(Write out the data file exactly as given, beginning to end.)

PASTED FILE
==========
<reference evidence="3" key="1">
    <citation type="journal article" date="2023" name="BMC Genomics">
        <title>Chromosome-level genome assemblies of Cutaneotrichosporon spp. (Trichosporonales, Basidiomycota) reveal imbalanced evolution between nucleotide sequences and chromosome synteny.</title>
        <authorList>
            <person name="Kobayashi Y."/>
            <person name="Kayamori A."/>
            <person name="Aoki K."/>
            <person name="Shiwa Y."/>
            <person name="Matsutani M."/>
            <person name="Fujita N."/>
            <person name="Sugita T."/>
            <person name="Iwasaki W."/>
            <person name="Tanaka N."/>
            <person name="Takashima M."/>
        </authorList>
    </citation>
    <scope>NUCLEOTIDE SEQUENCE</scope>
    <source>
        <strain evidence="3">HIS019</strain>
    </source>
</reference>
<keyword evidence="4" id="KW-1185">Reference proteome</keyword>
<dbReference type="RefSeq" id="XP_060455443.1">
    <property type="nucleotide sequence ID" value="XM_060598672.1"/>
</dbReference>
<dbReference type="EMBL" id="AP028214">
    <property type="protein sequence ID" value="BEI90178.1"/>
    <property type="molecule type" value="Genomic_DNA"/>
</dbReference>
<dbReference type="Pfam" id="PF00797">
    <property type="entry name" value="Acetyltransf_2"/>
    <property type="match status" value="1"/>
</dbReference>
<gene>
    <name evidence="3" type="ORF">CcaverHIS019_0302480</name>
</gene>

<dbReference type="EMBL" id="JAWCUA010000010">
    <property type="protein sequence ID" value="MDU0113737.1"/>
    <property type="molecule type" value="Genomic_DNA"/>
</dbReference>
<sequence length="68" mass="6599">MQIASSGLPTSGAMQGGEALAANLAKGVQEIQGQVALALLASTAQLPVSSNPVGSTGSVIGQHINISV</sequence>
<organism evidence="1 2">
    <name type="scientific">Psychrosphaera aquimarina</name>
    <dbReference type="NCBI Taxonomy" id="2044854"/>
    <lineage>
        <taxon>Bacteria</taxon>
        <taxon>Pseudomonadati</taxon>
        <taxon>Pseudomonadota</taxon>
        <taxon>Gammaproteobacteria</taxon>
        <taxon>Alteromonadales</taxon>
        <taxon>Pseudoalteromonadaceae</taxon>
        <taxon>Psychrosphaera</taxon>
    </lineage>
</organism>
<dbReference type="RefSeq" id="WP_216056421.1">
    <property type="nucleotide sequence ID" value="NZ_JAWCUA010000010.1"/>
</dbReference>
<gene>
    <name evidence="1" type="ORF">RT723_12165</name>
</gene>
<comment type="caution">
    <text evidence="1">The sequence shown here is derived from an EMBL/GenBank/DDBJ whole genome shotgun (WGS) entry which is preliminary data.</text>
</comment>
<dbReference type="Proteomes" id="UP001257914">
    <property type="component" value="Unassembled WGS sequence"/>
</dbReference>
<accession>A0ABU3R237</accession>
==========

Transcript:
<reference evidence="3" key="1">
    <citation type="journal article" date="2023" name="BMC Genomics">
        <title>Chromosome-level genome assemblies of Cutaneotrichosporon spp. (Trichosporonales, Basidiomycota) reveal imbalanced evolution between nucleotide sequences and chromosome synteny.</title>
        <authorList>
            <person name="Kobayashi Y."/>
            <person name="Kayamori A."/>
            <person name="Aoki K."/>
            <person name="Shiwa Y."/>
            <person name="Matsutani M."/>
            <person name="Fujita N."/>
            <person name="Sugita T."/>
            <person name="Iwasaki W."/>
            <person name="Tanaka N."/>
            <person name="Takashima M."/>
        </authorList>
    </citation>
    <scope>NUCLEOTIDE SEQUENCE</scope>
    <source>
        <strain evidence="3">HIS019</strain>
    </source>
</reference>
<keyword evidence="4" id="KW-1185">Reference proteome</keyword>
<dbReference type="RefSeq" id="XP_060455443.1">
    <property type="nucleotide sequence ID" value="XM_060598672.1"/>
</dbReference>
<dbReference type="EMBL" id="AP028214">
    <property type="protein sequence ID" value="BEI90178.1"/>
    <property type="molecule type" value="Genomic_DNA"/>
</dbReference>
<dbReference type="Pfam" id="PF00797">
    <property type="entry name" value="Acetyltransf_2"/>
    <property type="match status" value="1"/>
</dbReference>
<gene>
    <name evidence="3" type="ORF">CcaverHIS019_0302480</name>
</gene>

<dbReference type="EMBL" id="JAWCUA010000010">
    <property type="protein sequence ID" value="MDU0113737.1"/>
    <property type="molecule type" value="Genomic_DNA"/>
</dbReference>
<sequence length="68" mass="6599">MQIASSGLPTSGAMQGGEALAANLAKGVQEIQGQVALALLASTAQLPVSSNPVGSTGSVIGQHINISV</sequence>
<organism evidence="1 2">
    <name type="scientific">Psychrosphaera aquimarina</name>
    <dbReference type="NCBI Taxonomy" id="2044854"/>
    <lineage>
        <taxon>Bacteria</taxon>
        <taxon>Pseudomonadati</taxon>
        <taxon>Pseudomonadota</taxon>
        <taxon>Gammaproteobacteria</taxon>
        <taxon>Alteromonadales</taxon>
        <taxon>Pseudoalteromonadaceae</taxon>
        <taxon>Psychrosphaera</taxon>
    </lineage>
</organism>
<dbReference type="RefSeq" id="WP_216056421.1">
    <property type="nucleotide sequence ID" value="NZ_JAWCUA010000010.1"/>
</dbReference>
<gene>
    <name evidence="1" type="ORF">RT723_12165</name>
</gene>
<comment type="caution">
    <text evidence="1">The sequence shown here is derived from an EMBL/GenBank/DDBJ whole genome shotgun (WGS) entry which is preliminary data.</text>
</comment>
<dbReference type="Proteomes" id="UP001257914">
    <property type="component" value="Unassembled WGS sequence"/>
</dbReference>
<accession>A0ABU3R237</accession>